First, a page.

Secondly, by committing to walk in those good works. I cannot provide an exhaustive list, but here are some that are comign to mind.  Good works can include:

  • Clothing ourselves in humility
    • 1 Peter 5:,5 “Clothe yourselves, all of you, with humility toward one another, for ‘God opposes the proud but gives grace to the humble.'”Now, I have to expound on this one for just a minute.  Here is an insight excerpt from Nancy Demoss Wolgemuth, a revered teacher in my life, as she tells about being “clothed” in humility based on this passage. After hearing this message, it really placed a clear picture in my mind of how God views pride and humility.

      Now, I used to pray…, “Clothe me in humility.” That was my original prayer on this original list of petitions. But as I’ve been studying this, I’ve realized that the Scripture teaches that we are to clothe ourselves in humility. Don’t put God in a position of having to humble you. It’s far better to choose to humble ourselves. So that’s why I’ve worded this prayer now, “May I be clothed in humility.” I’m praying now, “Lord, give me the grace to choose to clothe myself in humility.”
      Do you know what that word “opposes” means? It means He “stiff-arms” the proud, He keeps them at a distance. Some Bible dictionaries or scholars would say it means, “God sets Himself in battle array against those who are proud.”

      Do you want God setting Himself against you, opposing you? You exercise pride, you are proud, and God will set Himself against you. He will oppose you. He will set Himself in battle array against you. But what does to those who are humble? He gives grace, He lavishes grace, He pours grace on the humble.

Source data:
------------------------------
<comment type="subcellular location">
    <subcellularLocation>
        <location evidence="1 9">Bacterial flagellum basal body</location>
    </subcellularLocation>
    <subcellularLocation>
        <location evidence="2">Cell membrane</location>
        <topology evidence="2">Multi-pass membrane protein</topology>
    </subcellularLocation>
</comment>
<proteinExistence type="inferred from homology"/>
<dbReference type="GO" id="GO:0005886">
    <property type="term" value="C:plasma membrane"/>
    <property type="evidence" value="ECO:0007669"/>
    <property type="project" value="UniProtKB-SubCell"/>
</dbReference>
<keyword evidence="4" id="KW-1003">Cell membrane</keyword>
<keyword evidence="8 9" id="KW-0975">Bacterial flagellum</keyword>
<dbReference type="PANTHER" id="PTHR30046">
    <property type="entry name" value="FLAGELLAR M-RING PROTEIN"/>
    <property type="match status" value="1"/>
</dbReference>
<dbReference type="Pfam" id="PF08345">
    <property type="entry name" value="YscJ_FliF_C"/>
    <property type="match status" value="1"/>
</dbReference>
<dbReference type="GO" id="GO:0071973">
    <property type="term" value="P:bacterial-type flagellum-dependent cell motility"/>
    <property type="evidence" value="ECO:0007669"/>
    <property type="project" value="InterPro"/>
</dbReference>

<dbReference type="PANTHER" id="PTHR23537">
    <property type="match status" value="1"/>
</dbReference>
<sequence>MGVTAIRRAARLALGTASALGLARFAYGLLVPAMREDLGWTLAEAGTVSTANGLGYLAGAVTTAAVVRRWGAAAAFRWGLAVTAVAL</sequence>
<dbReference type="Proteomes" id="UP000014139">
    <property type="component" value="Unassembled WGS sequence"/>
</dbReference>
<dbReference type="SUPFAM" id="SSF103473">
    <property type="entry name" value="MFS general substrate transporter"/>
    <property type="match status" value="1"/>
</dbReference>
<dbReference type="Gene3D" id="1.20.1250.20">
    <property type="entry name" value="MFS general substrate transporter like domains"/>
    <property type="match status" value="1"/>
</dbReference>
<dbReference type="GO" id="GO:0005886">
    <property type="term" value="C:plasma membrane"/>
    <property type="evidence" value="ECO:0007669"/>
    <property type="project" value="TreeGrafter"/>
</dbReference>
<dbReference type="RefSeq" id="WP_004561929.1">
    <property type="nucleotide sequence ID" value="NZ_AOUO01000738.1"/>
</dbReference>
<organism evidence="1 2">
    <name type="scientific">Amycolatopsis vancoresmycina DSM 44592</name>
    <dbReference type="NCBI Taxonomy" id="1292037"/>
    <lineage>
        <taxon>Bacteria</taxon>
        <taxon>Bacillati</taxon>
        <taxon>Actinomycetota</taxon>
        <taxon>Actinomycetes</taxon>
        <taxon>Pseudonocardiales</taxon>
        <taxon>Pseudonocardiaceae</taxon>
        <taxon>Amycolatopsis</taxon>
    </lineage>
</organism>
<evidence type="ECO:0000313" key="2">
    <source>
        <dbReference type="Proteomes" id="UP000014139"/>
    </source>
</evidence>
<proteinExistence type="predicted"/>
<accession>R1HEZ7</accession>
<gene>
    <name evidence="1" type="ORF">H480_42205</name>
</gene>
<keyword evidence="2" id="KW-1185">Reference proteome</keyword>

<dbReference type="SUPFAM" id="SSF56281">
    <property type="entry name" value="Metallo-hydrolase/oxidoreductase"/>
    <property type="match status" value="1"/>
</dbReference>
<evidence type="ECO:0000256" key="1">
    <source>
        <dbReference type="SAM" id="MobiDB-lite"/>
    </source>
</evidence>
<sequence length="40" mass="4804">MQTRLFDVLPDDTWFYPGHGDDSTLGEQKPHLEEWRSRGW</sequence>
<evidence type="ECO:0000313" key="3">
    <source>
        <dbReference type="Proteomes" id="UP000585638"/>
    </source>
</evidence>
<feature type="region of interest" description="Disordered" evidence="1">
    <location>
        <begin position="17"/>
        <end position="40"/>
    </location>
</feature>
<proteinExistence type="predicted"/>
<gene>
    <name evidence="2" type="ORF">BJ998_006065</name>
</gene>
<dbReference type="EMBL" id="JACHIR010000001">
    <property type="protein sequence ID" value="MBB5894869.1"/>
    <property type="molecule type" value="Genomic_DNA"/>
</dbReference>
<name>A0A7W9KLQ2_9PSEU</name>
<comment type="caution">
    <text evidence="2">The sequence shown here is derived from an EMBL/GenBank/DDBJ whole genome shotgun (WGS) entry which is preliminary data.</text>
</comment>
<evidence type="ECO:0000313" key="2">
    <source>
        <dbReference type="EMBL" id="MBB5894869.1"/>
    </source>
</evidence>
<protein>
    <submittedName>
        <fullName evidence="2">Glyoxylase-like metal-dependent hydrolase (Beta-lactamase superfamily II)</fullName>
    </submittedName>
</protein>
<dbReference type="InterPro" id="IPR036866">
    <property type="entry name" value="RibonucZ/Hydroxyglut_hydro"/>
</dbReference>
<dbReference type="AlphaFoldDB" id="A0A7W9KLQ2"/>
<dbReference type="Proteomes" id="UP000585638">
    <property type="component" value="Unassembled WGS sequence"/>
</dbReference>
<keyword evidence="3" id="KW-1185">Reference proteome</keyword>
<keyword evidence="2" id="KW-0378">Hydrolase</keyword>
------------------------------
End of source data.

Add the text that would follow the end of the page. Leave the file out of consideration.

Humility is what covers our spiritual nakedness with the righteousness of Christ.

      We think if we humble ourselves, we will be nothing. No, you’re nothing until you humble yourself. Humble yourself, be clothed in humility. Colossians 3:12 says something similar: “Put on then, as God’s chosen ones, holy and beloved, compassionate hearts, kindness, humility, meekness, and patience.” Put it on.

      Until we’re humble, we can’t be clothed with His righteousness. Until we acknowledge our need and we say, “Lord, I need you,” we’re not going to be clothed with Christ.

  • Putting others needs before our own
    • Philippians 2:3-4 “Do nothing from selfish ambition or conceit, but in humility count others more significant than yourselves. Let each of you look not only to his own interests, but also to the interests of others.”
  • Using the gifts that God has given us.
    • 1 Peter 4:10-11 “As each has received a gift, use it to serve one another, as good stewards of God’s varied grace: whoever speaks, as one who speaks oracles of God; whoever serves, as one who serves by the strength that God supplies—in order that in everything God may be glorified through Jesus Christ.
  • Serve the saints